Demand for logistics real estate is reaching record highs as retailers boost inventory levels to protect against supply chain disruptions, and e-commerce activity continues its strong pace.
Mid-year outlook reports from some of the industry’s largest commercial real estate firms are forecasting tight market conditions for warehousing and logistics space amid the heightened demand, which they say is widespread.
“Demand is spread across many industries, and e-commerce remains a strong driver,” according to officials at logistics real estate firm Prologis, which released data based on customer activity in its Industrial Business Indicator (IBI) report earlier this month. “With no signs of abating, we expect tight market conditions to persist through 2022 and likely beyond.”
The report showed that supply is having a tough time keeping up with logistics demand. Market absorption in the first half of the year was 194 million square feet (MSF), more than double the same period last year, according to the report. Logistics real estate vacancies fell to 4% in the second quarter, and Prologis said it predicts rent growth above 10% in 2021. Top rent growth markets include Southern California, New York/New Jersey, and Pennsylvania.
“Customer activity is setting records, with Prologis’ IBI activity index rising from 59 in Q1 to 71 in Q2. These results indicate sustained robust activity as supply chains race to restock amid rapid consumer purchasing, in turn creating strong future demand,” the report’s authors wrote. “Logistics demand reached a record quarterly high of 110 million square feet (MSF) in the second quarter, bringing absorption for the first half of the year to an unprecedented 194 MSF, more than double from the same period last year. Demand was broad-based across a range of customers, with urgency to secure space a major factor.”
Commercial real estate giant CBRE released similar results in its mid-year global outlook earlier this month, noting that the economic recovery is progressing in the commercial real estate market despite concerns about Covid-19 and inflation—a boon to investors and property owners. According to the outlook, 2021 will be the strongest on record for the commercial real estate sector.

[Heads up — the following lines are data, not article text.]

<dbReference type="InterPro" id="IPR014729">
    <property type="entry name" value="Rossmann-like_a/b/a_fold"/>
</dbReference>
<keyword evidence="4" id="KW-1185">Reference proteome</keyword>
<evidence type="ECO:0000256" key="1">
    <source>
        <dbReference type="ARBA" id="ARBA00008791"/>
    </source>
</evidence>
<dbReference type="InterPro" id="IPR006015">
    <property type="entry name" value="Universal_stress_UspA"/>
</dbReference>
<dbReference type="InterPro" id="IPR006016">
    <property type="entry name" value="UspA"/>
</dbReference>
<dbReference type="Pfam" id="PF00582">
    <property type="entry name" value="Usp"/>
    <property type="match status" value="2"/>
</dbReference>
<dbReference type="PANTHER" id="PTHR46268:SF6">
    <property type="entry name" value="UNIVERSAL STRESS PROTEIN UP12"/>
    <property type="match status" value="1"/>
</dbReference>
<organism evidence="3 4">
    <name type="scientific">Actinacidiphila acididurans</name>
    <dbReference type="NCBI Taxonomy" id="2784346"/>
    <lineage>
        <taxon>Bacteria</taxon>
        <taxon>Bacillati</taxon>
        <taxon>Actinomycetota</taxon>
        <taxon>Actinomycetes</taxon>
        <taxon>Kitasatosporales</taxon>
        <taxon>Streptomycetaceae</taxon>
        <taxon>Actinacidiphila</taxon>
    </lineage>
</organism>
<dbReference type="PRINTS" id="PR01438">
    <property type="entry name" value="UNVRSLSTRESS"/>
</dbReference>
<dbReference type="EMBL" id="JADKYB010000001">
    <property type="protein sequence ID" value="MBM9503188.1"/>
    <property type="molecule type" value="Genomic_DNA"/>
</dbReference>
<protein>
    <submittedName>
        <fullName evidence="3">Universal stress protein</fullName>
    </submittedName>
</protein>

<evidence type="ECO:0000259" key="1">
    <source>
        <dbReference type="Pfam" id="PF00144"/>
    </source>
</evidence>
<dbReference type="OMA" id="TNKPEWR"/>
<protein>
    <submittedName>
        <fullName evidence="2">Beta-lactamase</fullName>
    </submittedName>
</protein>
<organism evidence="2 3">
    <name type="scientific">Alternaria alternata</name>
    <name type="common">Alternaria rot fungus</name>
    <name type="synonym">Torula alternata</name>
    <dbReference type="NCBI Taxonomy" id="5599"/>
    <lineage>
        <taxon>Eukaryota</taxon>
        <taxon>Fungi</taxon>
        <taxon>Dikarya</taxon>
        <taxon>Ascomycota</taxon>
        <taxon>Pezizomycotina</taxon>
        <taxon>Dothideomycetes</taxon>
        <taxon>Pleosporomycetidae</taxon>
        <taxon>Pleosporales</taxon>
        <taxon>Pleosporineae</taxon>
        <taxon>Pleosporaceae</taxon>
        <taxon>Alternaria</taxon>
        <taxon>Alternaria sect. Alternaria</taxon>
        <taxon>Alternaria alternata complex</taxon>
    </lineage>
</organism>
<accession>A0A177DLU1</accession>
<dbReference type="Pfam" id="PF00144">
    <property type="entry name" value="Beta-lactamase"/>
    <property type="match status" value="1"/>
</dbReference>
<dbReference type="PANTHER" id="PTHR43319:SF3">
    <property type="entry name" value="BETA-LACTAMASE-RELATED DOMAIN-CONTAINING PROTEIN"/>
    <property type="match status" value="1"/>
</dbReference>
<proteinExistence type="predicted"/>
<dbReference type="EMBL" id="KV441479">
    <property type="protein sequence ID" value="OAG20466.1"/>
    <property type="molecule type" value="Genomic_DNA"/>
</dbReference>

“Retailers and others will increase their inventories to cushion against major disruptions. More companies will outsource their supply chain operations, which means third-party logistics companies will claim an even larger share of leasing activity,” according to CBRE.
A third report, from Transwestern Real Estate Services (TRS), showed that the industrial real estate market posted 102.2 MSF of positive net absorption in the second quarter, a third straight quarterly gain. Leading markets include Atlanta, Chicago, Dallas-Fort Worth, and California’s Inland Empire, according to Transwestern’s second-quarter U.S. industrial market report.
The conditions are creating opportunities in secondary markets, the firm said.
“The industrial sector is once again firing on all cylinders, making it increasingly difficult to find suitable space in prime industrial markets,” Matt Dolly, research director at Transwestern, said in a statement. “High rents and supply chain issues are making secondary logistics markets increasingly attractive to occupiers and investors, and we’re closely following markets such as Savannah, Las Vegas, Charleston, Phoenix, and San Antonio, all of which have experienced expansionary conditions over a three-year period.”
Victoria Kickham, an editor at large for Supply Chain Quarterly, started her career as a newspaper reporter in the Boston area before moving into B2B journalism. She has covered manufacturing, distribution and supply chain issues for a variety of publications in the industrial and electronics sectors, and now writes about everything from forklift batteries to omnichannel business trends for Supply Chain Quarterly's sister publication, DC Velocity.